World of Dinosaurs/Mineralogy/Carbonates

The two most common carbonate minerals are calcite and aragonite.

Calcite is made of oxygen, carbon, and calcium.

Here is a 3D model of shells made of organic carbonates. Here is a 3D model of inorganic calcite.


  • Calcite can be clear or opaque.
  • It can be bright white or a range of dusty warm colors (pink, orange, etc.)

It forms as trapezoid prisms - like cubes, but with a distinct lean.

  • You can find big chunks of calcite in the desert mountains around Utah.
  • You can spot cracks in rocks that are filled with calcite mineral pretty much all over the place in Utah.

  • Calcite is easy to scratch and dissolve, and will break if hit with a hammer.
    • Calcite is made and destroyed by ionic bonding action!
      • One ingredient is a carbonate ion.
        • It's a covalent-bonded meatball of 1 carbon and 3 oxygens
        • Together, this meatball is sharing TWO extra electrons that they stole from some hapless hydrogen atoms.
        • The extra electrons give the whole meatball a negative charge, so we call it an ion (a charged particle).
      • The other ingredient is a calcite ion.
        • This is just one atom of calcium,
        • but it's missing TWO electrons because some other atom or molecule or mineral tore them off.
        • By keeping its protons and neutrons in the nucleus,
          • the calcium is still acting like calcium,
          • but the protons now outmatch the electrons.
          • So the calcium now has a POSITIVE charge of +2,
          • and we call it an ion.
      • Due to the equal but opposite charges the carbonate ion and calcite ion attract each other to form calcite.

  • Broken calcite will usually keep making little trapezoid prisms!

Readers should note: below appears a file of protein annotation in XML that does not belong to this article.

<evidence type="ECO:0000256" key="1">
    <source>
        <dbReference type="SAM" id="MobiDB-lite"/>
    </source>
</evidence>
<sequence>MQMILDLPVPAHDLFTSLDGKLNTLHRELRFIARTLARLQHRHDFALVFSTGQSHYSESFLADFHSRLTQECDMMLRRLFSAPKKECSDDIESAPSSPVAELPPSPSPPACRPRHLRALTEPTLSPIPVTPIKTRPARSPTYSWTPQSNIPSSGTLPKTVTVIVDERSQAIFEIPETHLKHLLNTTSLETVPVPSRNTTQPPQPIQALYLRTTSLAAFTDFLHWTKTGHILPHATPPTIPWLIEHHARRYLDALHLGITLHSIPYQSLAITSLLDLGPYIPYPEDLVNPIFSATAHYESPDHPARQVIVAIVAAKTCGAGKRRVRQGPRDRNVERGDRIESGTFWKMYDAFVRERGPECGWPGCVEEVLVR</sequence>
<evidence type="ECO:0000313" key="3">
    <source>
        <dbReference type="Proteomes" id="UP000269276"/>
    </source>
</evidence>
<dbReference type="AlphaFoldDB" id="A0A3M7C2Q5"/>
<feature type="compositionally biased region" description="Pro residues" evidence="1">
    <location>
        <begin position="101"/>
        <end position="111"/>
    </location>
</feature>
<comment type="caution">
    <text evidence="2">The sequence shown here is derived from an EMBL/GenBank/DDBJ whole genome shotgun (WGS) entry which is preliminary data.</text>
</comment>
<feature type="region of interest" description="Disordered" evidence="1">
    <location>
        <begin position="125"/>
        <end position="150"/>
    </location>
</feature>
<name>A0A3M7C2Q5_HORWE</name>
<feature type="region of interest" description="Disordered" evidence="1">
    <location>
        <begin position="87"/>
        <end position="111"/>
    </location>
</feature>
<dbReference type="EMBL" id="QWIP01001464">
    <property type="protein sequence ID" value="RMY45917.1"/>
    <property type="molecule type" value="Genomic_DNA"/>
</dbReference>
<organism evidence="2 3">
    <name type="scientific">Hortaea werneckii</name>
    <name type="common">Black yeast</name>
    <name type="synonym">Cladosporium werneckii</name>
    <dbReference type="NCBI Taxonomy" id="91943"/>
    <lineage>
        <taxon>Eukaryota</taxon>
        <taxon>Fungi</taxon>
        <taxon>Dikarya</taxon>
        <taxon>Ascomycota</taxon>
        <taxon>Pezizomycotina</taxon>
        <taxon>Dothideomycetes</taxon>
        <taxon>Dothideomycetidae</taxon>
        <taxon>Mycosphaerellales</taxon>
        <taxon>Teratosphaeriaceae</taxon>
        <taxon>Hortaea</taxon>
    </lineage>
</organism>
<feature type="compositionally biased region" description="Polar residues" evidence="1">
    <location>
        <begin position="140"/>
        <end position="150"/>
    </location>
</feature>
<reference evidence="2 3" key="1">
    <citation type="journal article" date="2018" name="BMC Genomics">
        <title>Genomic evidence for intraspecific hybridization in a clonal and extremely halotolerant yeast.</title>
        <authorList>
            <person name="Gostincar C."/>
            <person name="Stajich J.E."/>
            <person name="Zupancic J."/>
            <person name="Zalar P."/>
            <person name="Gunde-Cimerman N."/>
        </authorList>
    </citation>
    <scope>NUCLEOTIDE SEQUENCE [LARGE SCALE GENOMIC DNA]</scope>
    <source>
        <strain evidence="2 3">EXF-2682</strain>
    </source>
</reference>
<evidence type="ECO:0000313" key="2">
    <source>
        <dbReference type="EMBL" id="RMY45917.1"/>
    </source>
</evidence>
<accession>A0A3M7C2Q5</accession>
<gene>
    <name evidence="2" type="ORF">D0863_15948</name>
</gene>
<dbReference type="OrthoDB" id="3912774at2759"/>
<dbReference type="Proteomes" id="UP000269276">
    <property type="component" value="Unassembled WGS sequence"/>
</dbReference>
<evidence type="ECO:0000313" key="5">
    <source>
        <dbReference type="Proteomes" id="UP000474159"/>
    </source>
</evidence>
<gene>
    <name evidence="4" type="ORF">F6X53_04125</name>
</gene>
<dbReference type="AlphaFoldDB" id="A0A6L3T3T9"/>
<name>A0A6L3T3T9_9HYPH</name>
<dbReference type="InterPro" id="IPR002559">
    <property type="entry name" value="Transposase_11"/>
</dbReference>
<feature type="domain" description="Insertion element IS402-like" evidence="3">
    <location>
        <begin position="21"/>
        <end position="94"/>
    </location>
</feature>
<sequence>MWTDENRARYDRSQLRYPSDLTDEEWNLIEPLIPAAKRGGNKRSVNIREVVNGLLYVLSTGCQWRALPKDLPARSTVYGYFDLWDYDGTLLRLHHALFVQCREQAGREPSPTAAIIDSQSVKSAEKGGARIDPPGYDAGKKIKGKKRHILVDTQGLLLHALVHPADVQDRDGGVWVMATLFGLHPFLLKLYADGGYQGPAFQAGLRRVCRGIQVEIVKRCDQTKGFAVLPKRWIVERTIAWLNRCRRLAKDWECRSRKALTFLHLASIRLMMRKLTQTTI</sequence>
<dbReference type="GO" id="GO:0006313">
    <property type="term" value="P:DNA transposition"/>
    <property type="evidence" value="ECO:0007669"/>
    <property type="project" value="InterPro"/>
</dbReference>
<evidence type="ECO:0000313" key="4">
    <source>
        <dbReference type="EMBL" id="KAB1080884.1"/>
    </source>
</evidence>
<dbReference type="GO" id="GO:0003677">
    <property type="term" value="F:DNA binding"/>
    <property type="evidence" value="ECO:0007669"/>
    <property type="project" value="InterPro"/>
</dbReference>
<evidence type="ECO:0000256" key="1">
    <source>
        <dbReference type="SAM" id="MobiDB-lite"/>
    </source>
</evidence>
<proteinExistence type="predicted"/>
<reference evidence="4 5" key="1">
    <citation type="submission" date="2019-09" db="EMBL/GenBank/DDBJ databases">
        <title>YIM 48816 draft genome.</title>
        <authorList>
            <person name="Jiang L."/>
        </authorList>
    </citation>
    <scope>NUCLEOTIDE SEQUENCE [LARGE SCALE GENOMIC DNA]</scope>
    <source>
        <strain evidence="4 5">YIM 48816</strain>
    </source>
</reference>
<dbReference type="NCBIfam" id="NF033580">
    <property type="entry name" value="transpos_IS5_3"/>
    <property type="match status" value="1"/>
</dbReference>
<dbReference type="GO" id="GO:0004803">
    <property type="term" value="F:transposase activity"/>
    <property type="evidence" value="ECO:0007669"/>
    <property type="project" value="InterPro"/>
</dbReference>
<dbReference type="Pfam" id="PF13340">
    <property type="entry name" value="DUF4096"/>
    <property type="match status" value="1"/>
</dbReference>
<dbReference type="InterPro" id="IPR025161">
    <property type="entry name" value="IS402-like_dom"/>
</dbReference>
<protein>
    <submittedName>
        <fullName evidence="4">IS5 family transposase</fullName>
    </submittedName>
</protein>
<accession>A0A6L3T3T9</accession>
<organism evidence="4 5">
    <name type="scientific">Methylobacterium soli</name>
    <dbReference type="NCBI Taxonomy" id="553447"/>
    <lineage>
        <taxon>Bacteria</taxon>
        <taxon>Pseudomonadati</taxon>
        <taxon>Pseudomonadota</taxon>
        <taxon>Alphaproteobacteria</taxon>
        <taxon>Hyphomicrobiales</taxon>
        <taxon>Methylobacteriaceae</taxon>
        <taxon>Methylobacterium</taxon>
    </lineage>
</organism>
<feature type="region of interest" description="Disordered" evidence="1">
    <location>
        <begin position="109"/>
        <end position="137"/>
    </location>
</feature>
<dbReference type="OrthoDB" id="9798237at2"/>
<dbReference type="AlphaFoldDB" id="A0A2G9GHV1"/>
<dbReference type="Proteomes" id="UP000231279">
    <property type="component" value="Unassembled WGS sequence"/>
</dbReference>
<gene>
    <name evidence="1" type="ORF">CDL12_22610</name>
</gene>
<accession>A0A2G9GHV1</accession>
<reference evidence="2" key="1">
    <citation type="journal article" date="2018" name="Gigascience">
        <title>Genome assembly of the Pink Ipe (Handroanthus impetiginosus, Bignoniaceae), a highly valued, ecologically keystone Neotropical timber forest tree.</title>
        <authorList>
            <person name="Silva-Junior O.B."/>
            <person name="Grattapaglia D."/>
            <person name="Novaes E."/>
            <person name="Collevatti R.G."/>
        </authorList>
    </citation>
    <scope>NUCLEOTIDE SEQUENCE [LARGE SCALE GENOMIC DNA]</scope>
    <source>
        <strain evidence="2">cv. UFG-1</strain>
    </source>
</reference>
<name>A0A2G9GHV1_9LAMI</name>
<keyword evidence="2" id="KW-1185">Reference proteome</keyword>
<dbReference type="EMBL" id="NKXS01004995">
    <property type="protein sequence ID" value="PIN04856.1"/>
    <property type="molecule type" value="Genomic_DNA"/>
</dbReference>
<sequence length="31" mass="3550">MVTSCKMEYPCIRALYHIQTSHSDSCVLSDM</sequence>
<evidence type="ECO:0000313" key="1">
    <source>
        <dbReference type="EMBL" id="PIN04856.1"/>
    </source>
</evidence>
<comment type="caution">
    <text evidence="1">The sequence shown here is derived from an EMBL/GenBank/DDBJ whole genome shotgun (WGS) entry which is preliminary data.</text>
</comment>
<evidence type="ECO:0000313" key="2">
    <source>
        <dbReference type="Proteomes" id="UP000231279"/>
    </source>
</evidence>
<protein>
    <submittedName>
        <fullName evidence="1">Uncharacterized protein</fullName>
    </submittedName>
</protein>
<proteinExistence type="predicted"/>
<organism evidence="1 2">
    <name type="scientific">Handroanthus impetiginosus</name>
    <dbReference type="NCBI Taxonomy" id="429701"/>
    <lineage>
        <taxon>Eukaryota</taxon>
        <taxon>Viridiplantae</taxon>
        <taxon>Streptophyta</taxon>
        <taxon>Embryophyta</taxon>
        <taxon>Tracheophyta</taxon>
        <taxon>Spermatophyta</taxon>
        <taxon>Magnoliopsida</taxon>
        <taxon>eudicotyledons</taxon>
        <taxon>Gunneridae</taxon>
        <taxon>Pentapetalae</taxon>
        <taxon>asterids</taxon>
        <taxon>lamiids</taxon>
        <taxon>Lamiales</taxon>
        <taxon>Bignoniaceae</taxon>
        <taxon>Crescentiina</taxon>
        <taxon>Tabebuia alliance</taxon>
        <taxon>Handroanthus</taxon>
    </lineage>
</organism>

• This is because there are lines of weakness formed by ionic bonds.
    • The weak planes break, leaving crisp sides to the little baby trapezoids.
    • Calcite chunks can get sloppy edges.
      • Chemical weathering peels ions off the edges and corners most easily.
      • If you put acid on calcite, it will fizz.
        • This is why you can clean your sink or humidifier with vinegar to remove crusty build-up from tap water.
        • The fizzing happens because the calcium ions get stripped off, the carbonate ions interact with water, and carbon dioxide goes zipping into gas phase as bubbles.

Calcite can dissolve completely, but the ions can also travel in water and rebuild the mineral some place else!

Where to find Calcite and how it forms


Calcite forms naturally without help from life in sedimentary environments.

  • Ions of carbonate and of calcite can travel in water, then join and form calcite wherever they reach a high enough concentration.
    • Examples include:
      • Caves
      • In between grains of sand in a sandstone
      • cracks in other rocks

However, life is usually around when calcite is formed.

Sometimes life is definitely the thing making the calcite.

  • Most "seashells" are made of carbonate minerals, calcite and/or aragonite.
  • Clams build shells out of the carbonate and calcium ions they harvest from seawater.
  • Land snails build shells from the carbonate and calcium ions they harvest from water, soil, air, and their food.
  • Hermit crabs STEAL shells from dead snails, but the crab exoskeleton is crunchy because it, too, harvests carbonate and calcium ions from seawater!
  • Lots of microscopic drifting sea plankton make tiny carbonate frisbees that build up on the sea floor.

Other times life is sort of around and it can be difficult to tell what is happening

  • Calcite forms layers, piles, spheres, or goo in watery places.
  • These places are usually teaming with bacteria, cyanobacteria, and various gross stuff.
  • It's often hard to tell whether the microbes are making the mineral form, or they're just enjoying the show.
    • Examples:
      • The Great Salt Lake has big crunchy domes, and sand made of tiny calcite spheres called "ooids".
      • Mono Lake exposes big spooky tufa towers made of low-density calcite from when the lake used to be deeper.
      • Any chunks of coral reef or broken shell sand might have carbonate goo forming in the cracks.

Aragonite is probably ALWAYS made by life when it forms on the Earth's surface. It will only form without life if the chemistry and physics are different, like in metamorphic rocks.

Importance in sedimentary rocks


Sandy beaches in Hawai'i and Florida include lots of carbonate, usually bits of broken sea shells and coral.

Carbonate sand grains can form by:

  • animals make the mineral for their shell;
  • shells get broken by waves;
  • shell pieces get more broken as they shift along the beach.

LIMESTONE is what we call rocks mostly made of carbonate, whether they were sandy or gooey originally.

Limestone can metamorphose into MARBLE.